7. Double redhead same sex babies (or maybe not same sex) must always be identical. If they are not, a parent must play along, otherwise their day will be hijacked by anyone and everyone trying to PROVE they are.
8. If you do not fit someone's mom mold, you are a nanny. Period. It is much easier to play along. Trust me on this one.
9. You will want to kick yourself for ever thinking you were busy before your had babies. (What the heck did I even do all day?!)
10. You will want to kick yourself harder for any time in your life that you didn't nap when you had the chance. You will also be willing to pay up to $100 or more per hour for someone to allow you to have one.
11. Slobber, pee, spit up, and many other bodily fluids will not seem nearly as weird or gross as you used to think they were. You might even learn how to accessorize with them.
12. You will wish you could slap yourself for ever saying something like "Okay, seriously, someone needs to shut that kid up" when you heard one crying in the grocery store before your had some of your own. That kid is now your kid. And you're totally comfortable letting them have an emotional breakdown while you meticulously scan nutrition information. In fact, you hardly even hear them. And you have total solidarity with other moms whose kids are losing their minds in the aisle with you. Or 4 over.
13. If you are breastfeeding with a cover, give it away or burn it. It's worthless, especially once your kiddos realize a world outside of their own, and nothing gets normalized by being hidden anyway mommas.
14. Going to a neighbor's house for one drink can absolutely take a week's worth of planning.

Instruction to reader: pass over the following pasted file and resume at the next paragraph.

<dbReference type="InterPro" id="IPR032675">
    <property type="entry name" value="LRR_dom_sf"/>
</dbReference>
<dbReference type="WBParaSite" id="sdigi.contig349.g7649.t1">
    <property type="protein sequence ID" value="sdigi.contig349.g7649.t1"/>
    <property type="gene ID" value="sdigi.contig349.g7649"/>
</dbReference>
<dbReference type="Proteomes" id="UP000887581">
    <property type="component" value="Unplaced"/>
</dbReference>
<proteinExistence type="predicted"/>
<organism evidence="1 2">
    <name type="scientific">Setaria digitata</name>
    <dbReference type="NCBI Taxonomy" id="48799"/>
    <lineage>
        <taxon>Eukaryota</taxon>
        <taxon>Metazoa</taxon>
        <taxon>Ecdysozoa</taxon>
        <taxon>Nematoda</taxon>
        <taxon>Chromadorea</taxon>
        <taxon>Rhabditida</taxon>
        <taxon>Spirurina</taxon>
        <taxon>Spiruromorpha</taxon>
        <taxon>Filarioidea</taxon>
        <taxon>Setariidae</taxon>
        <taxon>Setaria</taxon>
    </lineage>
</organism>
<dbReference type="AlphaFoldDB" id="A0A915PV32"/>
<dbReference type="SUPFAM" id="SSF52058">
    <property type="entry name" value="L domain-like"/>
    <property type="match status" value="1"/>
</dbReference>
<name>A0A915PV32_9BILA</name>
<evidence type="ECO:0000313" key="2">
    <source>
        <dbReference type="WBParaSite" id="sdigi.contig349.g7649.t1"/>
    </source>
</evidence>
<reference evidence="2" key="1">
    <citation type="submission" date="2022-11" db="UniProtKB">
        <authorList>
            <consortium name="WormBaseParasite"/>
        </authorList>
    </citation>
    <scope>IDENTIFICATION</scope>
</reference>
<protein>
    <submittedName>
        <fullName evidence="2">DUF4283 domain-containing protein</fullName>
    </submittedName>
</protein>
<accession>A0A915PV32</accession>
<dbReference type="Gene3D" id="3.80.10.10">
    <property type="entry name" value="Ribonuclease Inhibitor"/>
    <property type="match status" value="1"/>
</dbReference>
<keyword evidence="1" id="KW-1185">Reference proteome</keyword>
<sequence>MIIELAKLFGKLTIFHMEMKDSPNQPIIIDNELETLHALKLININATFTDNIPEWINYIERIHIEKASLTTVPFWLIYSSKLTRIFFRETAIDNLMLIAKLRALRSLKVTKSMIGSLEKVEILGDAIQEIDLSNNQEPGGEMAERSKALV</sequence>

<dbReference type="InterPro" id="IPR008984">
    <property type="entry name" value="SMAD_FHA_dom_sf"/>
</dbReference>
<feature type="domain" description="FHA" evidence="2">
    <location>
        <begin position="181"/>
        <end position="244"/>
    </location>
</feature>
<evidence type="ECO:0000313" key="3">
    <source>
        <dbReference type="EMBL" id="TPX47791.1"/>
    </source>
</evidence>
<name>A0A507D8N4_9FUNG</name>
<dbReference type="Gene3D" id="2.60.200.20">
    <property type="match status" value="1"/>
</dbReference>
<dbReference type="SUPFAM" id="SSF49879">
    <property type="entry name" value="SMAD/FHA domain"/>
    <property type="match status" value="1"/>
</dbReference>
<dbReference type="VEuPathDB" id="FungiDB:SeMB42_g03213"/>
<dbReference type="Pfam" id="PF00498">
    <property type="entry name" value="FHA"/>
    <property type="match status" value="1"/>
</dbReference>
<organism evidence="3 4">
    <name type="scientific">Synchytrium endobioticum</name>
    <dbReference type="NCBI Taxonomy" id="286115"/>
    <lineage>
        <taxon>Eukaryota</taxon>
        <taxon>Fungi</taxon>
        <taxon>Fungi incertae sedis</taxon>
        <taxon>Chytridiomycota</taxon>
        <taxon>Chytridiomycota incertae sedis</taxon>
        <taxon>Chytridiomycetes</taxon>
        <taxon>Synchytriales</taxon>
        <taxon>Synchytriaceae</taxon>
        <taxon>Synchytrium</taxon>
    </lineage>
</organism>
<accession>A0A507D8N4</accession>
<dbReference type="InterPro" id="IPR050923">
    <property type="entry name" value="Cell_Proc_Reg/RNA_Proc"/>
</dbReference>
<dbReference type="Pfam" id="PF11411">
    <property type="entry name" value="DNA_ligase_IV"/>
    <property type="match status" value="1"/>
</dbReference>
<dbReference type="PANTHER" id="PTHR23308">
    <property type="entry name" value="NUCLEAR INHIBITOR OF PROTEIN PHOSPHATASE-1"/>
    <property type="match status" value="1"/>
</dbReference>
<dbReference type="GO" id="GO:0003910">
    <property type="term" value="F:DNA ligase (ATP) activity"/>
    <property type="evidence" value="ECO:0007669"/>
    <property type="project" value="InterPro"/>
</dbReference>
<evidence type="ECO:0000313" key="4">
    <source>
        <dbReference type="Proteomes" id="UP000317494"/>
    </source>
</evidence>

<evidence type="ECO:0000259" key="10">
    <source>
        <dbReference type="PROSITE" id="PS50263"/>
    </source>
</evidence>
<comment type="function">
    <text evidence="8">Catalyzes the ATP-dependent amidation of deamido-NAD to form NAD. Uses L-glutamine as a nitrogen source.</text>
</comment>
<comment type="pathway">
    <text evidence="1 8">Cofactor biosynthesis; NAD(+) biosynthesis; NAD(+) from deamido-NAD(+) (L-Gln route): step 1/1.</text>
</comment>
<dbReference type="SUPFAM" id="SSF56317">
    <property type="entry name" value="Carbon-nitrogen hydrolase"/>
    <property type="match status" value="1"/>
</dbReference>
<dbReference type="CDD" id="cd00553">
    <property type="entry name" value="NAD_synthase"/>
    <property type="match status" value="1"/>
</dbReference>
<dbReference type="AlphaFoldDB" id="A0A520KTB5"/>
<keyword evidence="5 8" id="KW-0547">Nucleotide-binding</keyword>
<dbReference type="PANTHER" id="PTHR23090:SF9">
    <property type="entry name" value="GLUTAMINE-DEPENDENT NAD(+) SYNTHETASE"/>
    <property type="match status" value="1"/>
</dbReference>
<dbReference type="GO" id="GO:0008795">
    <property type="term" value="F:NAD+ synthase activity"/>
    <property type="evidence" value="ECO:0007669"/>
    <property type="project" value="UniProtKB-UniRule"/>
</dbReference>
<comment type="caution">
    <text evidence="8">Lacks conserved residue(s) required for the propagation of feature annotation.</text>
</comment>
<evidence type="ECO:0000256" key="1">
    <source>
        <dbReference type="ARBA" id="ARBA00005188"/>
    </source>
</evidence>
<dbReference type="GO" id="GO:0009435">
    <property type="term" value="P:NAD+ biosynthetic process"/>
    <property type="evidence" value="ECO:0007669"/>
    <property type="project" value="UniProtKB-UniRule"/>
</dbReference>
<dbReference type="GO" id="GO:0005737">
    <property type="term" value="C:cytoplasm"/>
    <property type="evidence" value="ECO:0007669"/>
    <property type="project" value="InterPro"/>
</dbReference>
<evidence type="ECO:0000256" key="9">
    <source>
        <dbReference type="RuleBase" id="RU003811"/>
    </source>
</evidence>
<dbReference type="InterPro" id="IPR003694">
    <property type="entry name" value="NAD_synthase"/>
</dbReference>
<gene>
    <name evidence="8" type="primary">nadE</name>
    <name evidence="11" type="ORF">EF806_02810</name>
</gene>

15. If you cloth diaper, within 20 seconds of putting your favorite one on your baby, they will have the most horrible potty experience known to man.
16. Nothing you did all day will ever seem like it was enough. Ever.
17. As soon as you wake up in the morning, it's all of a sudden bath time. (There MUST be a link here between why time seems to be on super fast forward).
18. You will attend more parties in the first year of your baby's life than you ever went to in your entire life. And they will all be for babies.
19. If you run, your normal pace will improve at an exponential rate from training with a stroller. The last non baby run I took I had shaved a good 2 minutes PER MILE off my time. I wish I knew this trick when running was all I did!
20. The pregnancy you wished to be over so that you could meet this little one (or little ones) will be followed by a blink, a first birthday, and consecutive years of trying to rewind time. Time that will be gone and not found on any DVR or TV, no matter how many videos you recorded. Your little person, or persons, are now bigger people, and they change and grow every. single. day.